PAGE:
Type 1 diabetes is normally treated by administration of insulin injections. Approximately 90% of all patients who receive insulin treatment have experienced hypoglycaemic episodes. Ten percent of T1D patients have impaired awareness of hypoglycaemia, and ~ 5% of patients experience > 7 serious hypoglycaemic events per year (corresponding to ~14,000 patients in the UK). Such episodes often require outside intervention, and can, in severe circumstances, require hospitalisation and may result in loss of consciousness and coma. There is thus a high unmet medical need for improved therapeutic strategies for this patient population.
Transplantation of islets isolated from donor pancreas to patients with type 1 diabetes have demonstrated improved hypoglycaemic awareness, decrease in severe episodes, and decreased requirement of insulin treatment.
About the Cell and Gene Therapy Catapult
The Cell and Gene Therapy Catapult was established in 2012 as an independent centre of excellence to advance the growth of the UK cell and gene therapy industry, by bridging the gap between scientific research and full-scale commercialisation. With more than 100 employees focusing on cell and gene therapy technologies, we work with our partners in academia and industry to ensure these life-changing therapies can be developed for use in health services throughout the world. We offer leading-edge capability, technology and innovation to enable companies to take products into clinical trials and provide clinical, process development, manufacturing, regulatory, health economics and market access expertise. We aim to make the UK the most compelling and logical choice for UK and international partners to develop and commercialise these advanced therapies. Regenerative medicine is one of the UK government’s “eight great technologies” that support UK science strengths and business capabilities. The Cell and Gene Therapy Catapult works with Innovate UK. For more information go to ct.catapult.org.uk or visit www.gov.uk/innovate-uk.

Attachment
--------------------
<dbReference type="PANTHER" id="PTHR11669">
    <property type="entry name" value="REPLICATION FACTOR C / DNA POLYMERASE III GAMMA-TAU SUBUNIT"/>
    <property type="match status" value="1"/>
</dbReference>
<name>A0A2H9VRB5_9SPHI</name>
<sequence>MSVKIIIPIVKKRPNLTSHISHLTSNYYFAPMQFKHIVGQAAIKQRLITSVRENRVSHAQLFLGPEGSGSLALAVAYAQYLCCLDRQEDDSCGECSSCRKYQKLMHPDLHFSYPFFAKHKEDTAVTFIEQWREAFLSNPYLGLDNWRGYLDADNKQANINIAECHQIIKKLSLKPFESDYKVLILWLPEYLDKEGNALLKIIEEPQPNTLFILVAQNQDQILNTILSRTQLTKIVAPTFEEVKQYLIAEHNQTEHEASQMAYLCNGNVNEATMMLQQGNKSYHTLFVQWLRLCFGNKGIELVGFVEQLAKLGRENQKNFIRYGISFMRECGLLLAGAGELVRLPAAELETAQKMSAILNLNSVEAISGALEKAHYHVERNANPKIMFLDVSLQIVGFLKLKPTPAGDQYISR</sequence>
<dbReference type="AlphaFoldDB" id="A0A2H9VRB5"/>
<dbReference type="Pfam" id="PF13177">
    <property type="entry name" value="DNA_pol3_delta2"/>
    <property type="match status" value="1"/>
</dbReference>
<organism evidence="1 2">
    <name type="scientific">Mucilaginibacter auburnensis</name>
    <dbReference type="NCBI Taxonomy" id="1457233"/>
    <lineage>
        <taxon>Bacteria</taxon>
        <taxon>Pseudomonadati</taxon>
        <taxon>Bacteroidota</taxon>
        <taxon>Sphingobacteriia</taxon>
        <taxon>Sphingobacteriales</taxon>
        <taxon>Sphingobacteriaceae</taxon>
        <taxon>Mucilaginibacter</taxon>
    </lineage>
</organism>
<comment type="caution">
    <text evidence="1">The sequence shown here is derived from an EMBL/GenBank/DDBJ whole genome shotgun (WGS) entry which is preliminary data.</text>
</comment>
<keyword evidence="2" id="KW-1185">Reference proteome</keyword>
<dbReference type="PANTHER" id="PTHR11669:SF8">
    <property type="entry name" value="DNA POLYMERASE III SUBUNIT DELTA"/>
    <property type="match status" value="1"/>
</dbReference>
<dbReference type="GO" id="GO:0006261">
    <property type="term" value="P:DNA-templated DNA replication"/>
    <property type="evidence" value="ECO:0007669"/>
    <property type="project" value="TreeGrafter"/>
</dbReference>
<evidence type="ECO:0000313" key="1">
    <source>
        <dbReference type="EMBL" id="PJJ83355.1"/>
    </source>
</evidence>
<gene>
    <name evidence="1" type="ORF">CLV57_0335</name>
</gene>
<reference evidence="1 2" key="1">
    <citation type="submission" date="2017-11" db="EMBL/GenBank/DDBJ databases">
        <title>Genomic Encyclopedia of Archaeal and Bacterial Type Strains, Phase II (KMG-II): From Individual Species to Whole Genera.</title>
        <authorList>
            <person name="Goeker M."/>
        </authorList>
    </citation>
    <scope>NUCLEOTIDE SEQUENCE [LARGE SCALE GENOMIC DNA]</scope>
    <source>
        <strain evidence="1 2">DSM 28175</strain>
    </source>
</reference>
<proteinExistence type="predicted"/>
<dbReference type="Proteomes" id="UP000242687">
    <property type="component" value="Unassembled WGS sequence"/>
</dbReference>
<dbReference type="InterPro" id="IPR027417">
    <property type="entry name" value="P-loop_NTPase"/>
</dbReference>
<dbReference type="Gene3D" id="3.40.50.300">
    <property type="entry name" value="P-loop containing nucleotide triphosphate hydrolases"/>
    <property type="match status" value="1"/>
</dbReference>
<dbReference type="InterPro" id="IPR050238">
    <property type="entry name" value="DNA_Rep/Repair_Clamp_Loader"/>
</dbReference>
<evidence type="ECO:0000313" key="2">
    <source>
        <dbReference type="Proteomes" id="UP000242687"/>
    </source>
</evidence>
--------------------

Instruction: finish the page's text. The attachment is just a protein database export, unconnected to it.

About University of Aberdeen
Established in 1495, the University of Aberdeen is the fifth oldest in the UK and is consistently ranked in the top 1% of the world’s universities.
Renowned for its world-leading research in health, energy, food and nutrition and environmental and biological sciences, 76% of research was judged ‘world leading’ or ‘internationally excellent’ through the UK's Research Excellence Framework (REF 2014)
With a community of students and staff covering 120 nationalities, the University of Aberdeen is renowned for its international outlook, and in 2016 was ranked by Times Higher Education in the top 40 of the world’s 200 ‘most international universities’, making it the second highest Scottish university to be included in the rankings.
The Scottish National Blood Transfusion Service (SNBTS) is the specialist provider of safe high quality blood, tissues and cell products and services in Scotland.
Our key priority is to ensure that NHSScotland has enough blood to meet the transfusion needs of patients in Scotland. It is our responsibility to make sure that blood, tissues and cells are available when patients need them.
SNBTS undertakes a portfolio of research and development projects designed to support the strategic and operational priorities of the organisation.
The Research, Development and Innovation department works in collaboration with Universities, other UK Blood Services and the wider NHSScotland and scientific research communities to ensure relevant and efficient use of research resources.
SNBTS carries out research and development in microbiological surveillance and safety, best clinical use of blood and blood components and the development of novel cellular therapeutics.
Neil Hunter / Ilona Mosejeva
Tel +44 (0)20 8943 4685